A Discourse on Truth
(Or, That One Philosophy Paper I Thought Might Make a Good Post)
By: N. Mozart Diaz
“Every truth is a way toward a goal which lies at the end of the way, but which, on the other hand, manifests itself only on and along the way; reaching the goal lies in going the way.”
The hero takes his first step into an indefinite unknown and with each step in the darkness, each obstacle overcome, he finds himself closer to the goal which calls to him — that call which urged him to start the journey in the first place — until one fateful day he finds himself at his goal; yet he knows that the goal was only possible by every single step along the way — little goals in themselves.
Narratives are simple and easy to follow. We apply them to whichever parts of our lives we want to organize — which is to say, the entirety of it. Narratives have a beginning, middle, a conclusion, and a final line that summarizes the whole thing. It is fun; it is one of those things we’ve been doing since we were little and cannot seem to stop writing them in our minds, but despite this, it falls short of reality. Our narratives do not have a clear beginning. Was it when we were conceived? Or when we were born? Or is it when we began applying this pattern to our lives? The middle is non-linear, it has no clear path. And in the end, there is no clear goal — no one, singular Truth.
The short narrative I wrote above simplifies an entire life’s journey. It does not tell of the dead ends, the wrong turns, and the circumstances that hinder the hero from reaching his goal. And in the end, what if there is no goal? What if each step, each little goal, each little truth are merely those, little goals, truths, and steps that are ends in itself and not a means toward a singular Destination, Goal, or Truth?
But if there were no Truth, no final and ultimate culmination of all the things we have learned, would we still pursue it? Or would we, instead, pursue the pursuing of it? Or is it that there is no singular and monumental Truth that fits everyone, but rather a singular and ultimate Truth fit for one person?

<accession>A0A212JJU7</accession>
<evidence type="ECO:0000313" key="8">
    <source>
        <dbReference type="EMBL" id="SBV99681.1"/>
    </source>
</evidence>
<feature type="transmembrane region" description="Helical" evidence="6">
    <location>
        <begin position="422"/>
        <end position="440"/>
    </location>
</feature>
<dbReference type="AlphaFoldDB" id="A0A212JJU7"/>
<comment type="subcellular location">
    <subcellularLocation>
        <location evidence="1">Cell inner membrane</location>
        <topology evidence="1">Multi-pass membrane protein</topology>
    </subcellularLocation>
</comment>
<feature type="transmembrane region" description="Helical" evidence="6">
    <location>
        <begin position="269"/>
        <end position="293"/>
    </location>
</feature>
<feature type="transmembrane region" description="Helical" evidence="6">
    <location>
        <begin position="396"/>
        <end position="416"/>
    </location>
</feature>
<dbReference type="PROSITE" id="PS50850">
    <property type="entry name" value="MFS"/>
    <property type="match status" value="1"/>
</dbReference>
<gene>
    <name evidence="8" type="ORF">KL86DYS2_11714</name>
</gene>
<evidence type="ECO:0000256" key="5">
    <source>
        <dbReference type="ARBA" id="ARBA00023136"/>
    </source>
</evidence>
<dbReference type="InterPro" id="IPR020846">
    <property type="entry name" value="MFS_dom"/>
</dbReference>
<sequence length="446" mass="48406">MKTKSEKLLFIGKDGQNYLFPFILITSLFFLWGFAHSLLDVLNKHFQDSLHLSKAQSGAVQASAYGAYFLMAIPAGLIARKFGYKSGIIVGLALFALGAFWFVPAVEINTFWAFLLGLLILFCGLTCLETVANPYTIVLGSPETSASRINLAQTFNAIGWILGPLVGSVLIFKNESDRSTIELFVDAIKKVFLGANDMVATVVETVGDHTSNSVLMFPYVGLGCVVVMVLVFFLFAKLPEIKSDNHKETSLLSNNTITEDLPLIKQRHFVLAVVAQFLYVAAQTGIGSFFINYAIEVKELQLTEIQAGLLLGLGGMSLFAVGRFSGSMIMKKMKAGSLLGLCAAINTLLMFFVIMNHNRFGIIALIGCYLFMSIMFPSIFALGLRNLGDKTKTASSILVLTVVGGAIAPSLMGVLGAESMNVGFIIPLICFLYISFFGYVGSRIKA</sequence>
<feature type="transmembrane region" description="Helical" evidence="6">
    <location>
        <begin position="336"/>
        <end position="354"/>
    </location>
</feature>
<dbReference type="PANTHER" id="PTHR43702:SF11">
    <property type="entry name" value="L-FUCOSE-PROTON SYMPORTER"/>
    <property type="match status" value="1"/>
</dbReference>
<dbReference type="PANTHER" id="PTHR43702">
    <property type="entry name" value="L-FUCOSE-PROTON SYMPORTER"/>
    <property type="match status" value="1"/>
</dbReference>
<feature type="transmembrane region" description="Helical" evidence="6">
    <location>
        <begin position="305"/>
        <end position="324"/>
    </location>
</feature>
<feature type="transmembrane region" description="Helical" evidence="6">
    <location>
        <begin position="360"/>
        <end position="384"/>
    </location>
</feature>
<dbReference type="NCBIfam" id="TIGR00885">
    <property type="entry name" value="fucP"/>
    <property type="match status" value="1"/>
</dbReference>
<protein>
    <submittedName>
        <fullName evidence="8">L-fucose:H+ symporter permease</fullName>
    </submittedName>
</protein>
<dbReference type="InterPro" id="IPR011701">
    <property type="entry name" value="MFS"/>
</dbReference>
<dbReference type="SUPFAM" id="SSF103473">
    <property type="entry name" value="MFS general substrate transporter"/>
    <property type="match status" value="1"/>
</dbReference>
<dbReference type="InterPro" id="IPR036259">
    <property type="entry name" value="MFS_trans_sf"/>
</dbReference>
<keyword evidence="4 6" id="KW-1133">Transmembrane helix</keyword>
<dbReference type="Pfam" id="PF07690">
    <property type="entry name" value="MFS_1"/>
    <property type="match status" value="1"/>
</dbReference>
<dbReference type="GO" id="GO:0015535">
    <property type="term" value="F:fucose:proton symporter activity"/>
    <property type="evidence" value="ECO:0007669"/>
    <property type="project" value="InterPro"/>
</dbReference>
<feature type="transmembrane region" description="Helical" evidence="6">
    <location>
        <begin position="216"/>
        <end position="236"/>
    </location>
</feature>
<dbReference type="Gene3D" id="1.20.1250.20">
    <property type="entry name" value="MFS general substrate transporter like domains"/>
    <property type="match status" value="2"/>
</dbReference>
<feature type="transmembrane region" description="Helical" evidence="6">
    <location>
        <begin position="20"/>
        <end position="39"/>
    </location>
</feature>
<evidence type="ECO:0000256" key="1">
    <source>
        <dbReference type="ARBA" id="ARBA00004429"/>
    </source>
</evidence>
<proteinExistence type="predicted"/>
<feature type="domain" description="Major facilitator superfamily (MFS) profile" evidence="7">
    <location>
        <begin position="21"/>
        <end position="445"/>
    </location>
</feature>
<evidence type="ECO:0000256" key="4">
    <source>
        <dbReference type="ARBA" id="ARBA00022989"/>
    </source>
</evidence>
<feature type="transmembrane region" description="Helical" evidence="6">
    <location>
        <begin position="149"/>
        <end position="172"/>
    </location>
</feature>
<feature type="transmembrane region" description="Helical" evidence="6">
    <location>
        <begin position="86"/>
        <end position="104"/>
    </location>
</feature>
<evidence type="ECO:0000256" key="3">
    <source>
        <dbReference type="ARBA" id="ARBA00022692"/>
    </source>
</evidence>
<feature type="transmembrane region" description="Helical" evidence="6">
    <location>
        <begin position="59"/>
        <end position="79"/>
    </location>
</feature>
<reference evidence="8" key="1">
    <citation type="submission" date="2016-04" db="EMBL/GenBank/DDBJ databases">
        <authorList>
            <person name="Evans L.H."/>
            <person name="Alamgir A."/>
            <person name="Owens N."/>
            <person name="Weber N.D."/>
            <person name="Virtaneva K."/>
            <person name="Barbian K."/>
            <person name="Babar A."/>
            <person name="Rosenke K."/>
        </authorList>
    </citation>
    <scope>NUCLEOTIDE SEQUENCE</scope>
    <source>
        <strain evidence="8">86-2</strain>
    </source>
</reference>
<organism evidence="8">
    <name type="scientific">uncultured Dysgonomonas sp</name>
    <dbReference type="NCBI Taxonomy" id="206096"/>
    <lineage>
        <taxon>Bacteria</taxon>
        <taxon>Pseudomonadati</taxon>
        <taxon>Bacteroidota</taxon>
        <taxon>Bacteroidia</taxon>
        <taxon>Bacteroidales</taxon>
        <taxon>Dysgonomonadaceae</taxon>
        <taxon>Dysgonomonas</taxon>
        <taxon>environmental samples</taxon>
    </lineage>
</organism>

The quote implies the latter. Only by beginning the journey as an ends in itself does the goal materialize. And it is a journey that is taken alone, if there is only one Truth per person, and then there can be no companions and no two Truths exactly alike. Everyone has an end game, but we will never see the goal unless we take the risk to pursue the truth. It is only open to those who seek it.
That being said, the answer to the previous two questions would both be yes. Since at the beginning of it we do not know whether or not there is a finite goal, we must first pursue the pursuing of truth. By doing so, the goal materializes — and we have a destination.
But it isn’t a pleasant journey. There will be things we wish we had not known, things we wish we had never heard, and truths so radical that they might even challenge everything we knew and paralyze us in disbelief. It’s the cost of starting the journey. We trade in a life of comfort, bliss, in ignorance to search for something beyond anything we could ever imagine.
In one of Paolo Coelho’s books, The Alchemist, the protagonist is in a very similar situation. He is called forth into a grand journey that he, a shepherd, could not have dreamt of. But in the end of it, he finds himself right where he began, not defeated, but awestruck at how the world conspires to get you where you need to be. But before he found his treasure, before he began his journey, he first needed to take that first and fateful step — as we all need to in order to find our Truths.
The end differs for everyone, what is similar to all is the call to begin the journey. Everyone looks for some kind of truth in their lives, and everyone looks for the answers to the questions they ask late at night when they are all alone staring at the ceiling wondering the meaning of it all. Man is by nature, philosophical. We all ask the big questions: What is the meaning of life? Why is there pain and suffering? Is there a God? What happens after death? And all the other questions we can think of. We are called for the journey; the difference that sets everyone apart is the response. Will we start it or will we crawl back to our little corners of comfort? Will we hide in our cages or will we seek the uncomfortable truths of our existence? We only need to respond and begin the journey, and the goal will materialize — regardless of whether or not it fits into our narratives.